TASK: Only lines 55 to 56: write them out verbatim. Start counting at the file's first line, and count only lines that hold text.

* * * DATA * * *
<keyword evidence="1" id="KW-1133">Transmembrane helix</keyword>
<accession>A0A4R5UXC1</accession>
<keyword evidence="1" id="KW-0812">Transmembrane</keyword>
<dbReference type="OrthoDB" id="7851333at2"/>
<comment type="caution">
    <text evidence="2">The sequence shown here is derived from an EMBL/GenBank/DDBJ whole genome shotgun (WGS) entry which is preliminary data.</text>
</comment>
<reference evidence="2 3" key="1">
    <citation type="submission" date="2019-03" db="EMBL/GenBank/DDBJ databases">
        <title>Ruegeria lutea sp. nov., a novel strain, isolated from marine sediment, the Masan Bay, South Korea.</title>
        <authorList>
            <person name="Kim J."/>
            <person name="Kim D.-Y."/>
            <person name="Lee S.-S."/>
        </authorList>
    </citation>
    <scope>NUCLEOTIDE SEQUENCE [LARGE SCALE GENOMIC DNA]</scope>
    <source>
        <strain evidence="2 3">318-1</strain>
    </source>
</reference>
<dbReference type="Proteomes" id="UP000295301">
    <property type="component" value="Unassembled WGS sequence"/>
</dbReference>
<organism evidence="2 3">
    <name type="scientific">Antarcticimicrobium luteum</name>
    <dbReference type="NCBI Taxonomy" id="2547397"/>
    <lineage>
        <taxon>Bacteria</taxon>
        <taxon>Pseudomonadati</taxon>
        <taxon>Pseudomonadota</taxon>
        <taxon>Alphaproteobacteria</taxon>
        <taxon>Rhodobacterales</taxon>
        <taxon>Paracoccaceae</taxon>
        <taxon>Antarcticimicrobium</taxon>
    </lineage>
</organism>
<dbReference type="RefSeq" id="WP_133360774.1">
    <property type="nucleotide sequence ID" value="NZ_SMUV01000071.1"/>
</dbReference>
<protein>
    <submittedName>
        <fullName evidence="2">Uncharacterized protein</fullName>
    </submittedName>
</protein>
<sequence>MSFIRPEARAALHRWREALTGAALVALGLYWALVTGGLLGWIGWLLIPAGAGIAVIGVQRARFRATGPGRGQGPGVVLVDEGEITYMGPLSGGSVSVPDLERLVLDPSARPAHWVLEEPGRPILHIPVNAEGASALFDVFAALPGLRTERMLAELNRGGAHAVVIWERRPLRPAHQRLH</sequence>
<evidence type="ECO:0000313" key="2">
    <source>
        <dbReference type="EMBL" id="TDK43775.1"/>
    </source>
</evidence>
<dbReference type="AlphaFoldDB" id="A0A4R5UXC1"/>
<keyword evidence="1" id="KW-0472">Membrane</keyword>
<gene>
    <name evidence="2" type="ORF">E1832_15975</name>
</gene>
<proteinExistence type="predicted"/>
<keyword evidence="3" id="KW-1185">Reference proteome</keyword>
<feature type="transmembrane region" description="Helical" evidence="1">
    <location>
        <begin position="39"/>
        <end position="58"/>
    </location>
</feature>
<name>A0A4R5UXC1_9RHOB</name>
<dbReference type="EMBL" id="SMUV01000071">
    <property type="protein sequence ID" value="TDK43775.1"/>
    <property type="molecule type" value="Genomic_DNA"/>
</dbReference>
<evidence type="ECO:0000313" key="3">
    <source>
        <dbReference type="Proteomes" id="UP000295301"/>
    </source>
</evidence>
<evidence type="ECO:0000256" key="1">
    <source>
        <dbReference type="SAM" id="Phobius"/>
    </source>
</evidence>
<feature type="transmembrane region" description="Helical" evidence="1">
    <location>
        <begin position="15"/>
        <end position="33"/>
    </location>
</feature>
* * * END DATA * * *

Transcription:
    <name evidence="2" type="ORF">E1832_15975</name>
</gene>